neurotoxin

(redirected from neurotoxic)
Also found in: Dictionary, Thesaurus, Medical, Wikipedia.

neurotoxin

[¦nu̇r·ō′täk·sən]
(biochemistry)
A poisonous substance in snake venom that acts as a nervous system depressant by blocking neuromuscular transmission by binding acetylcholine receptors on motor end plates, or on the innervated face of an electroplax.
References in periodicals archive ?
The mentioned lit review also says that amphetamine appears to be less neurotoxic in younger primates, as compared to older primates.
In the present study, we evaluated the relationship between prenatal residential proximity to agricultural use of a variety of neurotoxic pesticides and neurodevelopment using WISC assessed at 7 y of age because this test provides a more specific and reliable measure of cognition than earlier neurodevelopmental assessments conducted in our cohort and may have greater implications for school performance.
In this series of cases majority of the bites were neurotoxic (71%) compared to the published data from elsewhere, documenting haemotoxic bites to be common in children.
First generation antipsychotics are neurotoxic and impair neuroplasticity via multiple mechanisms.
Cytotoxic spider bites are not associated with neurotoxic effects and are therefore not considered in the differential diagnosis.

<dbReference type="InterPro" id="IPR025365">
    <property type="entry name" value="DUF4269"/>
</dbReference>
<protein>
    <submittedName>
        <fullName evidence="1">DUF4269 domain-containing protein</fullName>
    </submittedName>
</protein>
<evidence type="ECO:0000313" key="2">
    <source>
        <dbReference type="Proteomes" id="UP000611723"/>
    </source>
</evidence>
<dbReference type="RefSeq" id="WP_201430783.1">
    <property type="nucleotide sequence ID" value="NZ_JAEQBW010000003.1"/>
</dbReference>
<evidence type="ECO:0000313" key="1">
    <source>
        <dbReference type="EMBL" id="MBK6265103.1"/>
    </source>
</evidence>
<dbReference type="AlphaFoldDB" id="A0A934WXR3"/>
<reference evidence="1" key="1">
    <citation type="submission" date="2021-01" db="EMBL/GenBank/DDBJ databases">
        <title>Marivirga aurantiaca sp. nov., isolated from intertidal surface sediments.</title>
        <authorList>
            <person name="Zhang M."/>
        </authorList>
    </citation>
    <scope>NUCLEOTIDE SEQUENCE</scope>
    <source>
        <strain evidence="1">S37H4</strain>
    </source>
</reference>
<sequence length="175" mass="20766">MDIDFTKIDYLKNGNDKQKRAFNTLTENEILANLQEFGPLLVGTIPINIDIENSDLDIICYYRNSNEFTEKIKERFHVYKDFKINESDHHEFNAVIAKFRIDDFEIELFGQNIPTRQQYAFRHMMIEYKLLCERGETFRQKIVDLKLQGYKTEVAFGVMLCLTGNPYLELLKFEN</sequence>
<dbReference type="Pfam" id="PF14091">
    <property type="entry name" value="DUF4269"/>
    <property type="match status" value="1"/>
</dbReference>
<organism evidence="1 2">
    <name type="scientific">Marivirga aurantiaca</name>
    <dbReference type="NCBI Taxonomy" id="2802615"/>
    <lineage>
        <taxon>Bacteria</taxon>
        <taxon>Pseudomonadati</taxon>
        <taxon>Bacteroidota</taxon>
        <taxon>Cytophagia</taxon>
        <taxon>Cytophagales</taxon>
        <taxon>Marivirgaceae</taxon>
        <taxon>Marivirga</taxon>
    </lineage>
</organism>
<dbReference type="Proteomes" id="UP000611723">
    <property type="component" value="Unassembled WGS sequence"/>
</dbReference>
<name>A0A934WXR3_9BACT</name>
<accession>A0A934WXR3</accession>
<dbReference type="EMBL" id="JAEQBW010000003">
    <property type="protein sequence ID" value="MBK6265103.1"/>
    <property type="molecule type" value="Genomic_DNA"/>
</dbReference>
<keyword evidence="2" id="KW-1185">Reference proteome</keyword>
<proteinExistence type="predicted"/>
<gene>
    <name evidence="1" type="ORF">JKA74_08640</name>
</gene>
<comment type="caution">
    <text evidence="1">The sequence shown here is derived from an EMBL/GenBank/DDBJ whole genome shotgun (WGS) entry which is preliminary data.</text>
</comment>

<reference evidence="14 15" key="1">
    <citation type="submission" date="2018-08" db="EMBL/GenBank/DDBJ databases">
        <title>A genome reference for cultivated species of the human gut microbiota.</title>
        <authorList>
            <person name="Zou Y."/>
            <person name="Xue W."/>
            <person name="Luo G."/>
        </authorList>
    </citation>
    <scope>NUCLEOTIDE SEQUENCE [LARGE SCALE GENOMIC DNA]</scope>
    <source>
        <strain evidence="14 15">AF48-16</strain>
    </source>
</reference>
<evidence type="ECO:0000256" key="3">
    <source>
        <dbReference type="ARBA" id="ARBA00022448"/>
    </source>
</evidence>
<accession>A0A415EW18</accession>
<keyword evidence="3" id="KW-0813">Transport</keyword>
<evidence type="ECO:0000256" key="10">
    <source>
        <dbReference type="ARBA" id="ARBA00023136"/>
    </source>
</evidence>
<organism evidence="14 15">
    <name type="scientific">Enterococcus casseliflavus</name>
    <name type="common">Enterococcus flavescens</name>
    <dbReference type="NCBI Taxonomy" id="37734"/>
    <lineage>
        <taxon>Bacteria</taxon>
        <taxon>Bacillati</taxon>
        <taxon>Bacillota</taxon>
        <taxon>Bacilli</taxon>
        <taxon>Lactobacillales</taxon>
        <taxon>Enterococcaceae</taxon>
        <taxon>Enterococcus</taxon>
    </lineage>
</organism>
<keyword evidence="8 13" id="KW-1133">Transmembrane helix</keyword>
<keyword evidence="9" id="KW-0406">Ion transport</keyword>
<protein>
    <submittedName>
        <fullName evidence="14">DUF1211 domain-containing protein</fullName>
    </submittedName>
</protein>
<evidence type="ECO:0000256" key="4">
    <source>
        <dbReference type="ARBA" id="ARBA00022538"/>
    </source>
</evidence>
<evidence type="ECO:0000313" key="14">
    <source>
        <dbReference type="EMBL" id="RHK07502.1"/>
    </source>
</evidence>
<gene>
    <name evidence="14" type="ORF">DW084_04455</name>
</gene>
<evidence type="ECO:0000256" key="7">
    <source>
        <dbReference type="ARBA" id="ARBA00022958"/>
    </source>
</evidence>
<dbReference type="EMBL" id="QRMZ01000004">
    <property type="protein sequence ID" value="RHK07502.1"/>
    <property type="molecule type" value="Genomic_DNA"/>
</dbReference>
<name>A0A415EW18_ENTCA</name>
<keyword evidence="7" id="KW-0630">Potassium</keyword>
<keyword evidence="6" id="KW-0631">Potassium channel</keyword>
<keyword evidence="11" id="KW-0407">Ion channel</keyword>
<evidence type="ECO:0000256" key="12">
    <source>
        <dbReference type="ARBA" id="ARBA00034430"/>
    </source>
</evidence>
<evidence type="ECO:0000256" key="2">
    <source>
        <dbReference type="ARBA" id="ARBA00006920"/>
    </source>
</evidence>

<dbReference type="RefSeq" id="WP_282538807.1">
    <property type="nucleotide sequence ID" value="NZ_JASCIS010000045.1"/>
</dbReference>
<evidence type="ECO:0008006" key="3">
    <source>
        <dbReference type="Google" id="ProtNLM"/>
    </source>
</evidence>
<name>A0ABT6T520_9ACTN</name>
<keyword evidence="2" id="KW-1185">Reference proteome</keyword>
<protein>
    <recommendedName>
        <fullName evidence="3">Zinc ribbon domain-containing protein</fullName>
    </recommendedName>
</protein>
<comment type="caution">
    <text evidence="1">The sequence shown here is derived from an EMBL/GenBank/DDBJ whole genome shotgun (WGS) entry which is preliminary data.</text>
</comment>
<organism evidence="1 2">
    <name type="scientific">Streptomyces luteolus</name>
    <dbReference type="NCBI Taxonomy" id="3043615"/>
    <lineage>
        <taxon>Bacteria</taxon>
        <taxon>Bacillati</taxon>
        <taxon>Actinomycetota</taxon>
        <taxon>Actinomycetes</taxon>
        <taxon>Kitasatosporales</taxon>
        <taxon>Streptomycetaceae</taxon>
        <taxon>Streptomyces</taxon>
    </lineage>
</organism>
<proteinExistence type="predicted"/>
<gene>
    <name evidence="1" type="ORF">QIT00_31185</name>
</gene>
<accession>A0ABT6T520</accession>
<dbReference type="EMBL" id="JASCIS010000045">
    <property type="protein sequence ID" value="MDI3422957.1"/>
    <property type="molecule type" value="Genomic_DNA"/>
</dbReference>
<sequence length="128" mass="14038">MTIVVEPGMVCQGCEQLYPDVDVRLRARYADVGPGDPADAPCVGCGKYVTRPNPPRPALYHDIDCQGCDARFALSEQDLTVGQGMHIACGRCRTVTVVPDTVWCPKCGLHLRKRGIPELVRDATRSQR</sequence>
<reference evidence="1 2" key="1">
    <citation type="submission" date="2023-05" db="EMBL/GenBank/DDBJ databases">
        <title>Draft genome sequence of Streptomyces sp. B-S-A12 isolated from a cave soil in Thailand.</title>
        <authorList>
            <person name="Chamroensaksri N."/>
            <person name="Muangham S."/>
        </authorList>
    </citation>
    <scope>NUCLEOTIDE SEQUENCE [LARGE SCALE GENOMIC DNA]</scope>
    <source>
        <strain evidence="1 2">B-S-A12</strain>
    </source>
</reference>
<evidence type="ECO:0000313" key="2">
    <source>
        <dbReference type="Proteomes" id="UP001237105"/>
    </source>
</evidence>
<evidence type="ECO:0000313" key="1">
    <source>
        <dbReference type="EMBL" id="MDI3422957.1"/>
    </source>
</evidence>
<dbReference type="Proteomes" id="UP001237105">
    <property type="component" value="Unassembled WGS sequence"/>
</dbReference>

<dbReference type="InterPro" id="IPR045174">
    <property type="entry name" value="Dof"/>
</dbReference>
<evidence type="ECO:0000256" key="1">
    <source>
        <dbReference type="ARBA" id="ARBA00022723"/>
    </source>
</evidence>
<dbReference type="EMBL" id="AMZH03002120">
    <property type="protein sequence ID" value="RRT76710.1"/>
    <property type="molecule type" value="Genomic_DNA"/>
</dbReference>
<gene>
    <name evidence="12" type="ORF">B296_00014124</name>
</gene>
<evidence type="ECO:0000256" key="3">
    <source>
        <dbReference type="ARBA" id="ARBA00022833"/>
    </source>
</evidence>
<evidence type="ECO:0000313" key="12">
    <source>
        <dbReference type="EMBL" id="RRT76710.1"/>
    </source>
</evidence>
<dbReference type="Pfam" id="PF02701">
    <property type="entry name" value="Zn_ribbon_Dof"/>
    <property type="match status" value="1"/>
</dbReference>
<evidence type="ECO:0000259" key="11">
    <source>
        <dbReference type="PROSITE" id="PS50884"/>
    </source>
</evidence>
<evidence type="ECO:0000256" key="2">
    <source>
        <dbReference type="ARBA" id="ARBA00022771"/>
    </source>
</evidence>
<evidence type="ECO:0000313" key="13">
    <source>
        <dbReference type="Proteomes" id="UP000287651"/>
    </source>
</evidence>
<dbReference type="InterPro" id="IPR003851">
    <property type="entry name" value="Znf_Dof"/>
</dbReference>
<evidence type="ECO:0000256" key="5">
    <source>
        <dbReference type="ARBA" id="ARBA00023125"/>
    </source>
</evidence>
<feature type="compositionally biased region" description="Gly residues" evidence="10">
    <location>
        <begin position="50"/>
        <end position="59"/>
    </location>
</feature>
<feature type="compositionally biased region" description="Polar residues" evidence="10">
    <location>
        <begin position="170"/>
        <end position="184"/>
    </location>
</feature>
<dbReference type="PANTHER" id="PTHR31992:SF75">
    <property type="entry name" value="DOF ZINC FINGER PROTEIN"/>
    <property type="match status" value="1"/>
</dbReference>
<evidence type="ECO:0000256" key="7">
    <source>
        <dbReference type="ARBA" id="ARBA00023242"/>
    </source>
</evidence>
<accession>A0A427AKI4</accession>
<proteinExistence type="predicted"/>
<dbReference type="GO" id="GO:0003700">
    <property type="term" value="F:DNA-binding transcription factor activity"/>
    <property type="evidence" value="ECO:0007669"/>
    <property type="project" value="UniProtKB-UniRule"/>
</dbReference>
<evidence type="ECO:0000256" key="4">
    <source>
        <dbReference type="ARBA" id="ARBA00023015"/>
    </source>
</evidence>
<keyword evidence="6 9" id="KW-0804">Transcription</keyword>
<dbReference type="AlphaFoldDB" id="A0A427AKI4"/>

Their surprising findings reveal that the peptide is more abundant, more neurotoxic, and exhibits a higher propensity to aggregate than amyloidogenic agents studied in earlier research, suggesting a potential role in new approaches for preventing AD-causing amyloidosis.
This work brings a contribution to the knowledge of "colubrid" venoms by partially isolating and characterising active components responsible for the in vivo neurotoxic action.
More advanced neurotoxic symptoms may include ptosis of one or both eyelids, inability to hold the head up, inability to shift gaze, reduced negative inspiratory force, slurred speech and difficulty swallowing.
Phototherapy helps to reduce the bilirubin level and the risk of brain damage that can occur when bilirubin crosses from the blood into the brain, but it is unclear whether aggressive phototherapy to prevent the neurotoxic effects of bilirubin benefits or harms infants with extremely low birth weight (1000g or less).
Because of the proven neurotoxic effects of organic mercury found in fish, Federal advisory boards have previously recommended that pregnant women limit their fish intake to two or fewer weekly servings--but these data show that the benefits of prenatal fish intake for child development may outweigh the risks.
As a result, FDA will complete a regulatory review of mercury amalgam by June 2009 and has already modified its Web site to state that mercury in dental fillings "may have neurotoxic effects on the nervous systems of developing children and fetus.
If enough accumulates in the body, it's neurotoxic (adversely affecting the nerves and brain) and may cause behavioral changes, memory loss, and a Parkinson-like syndrome.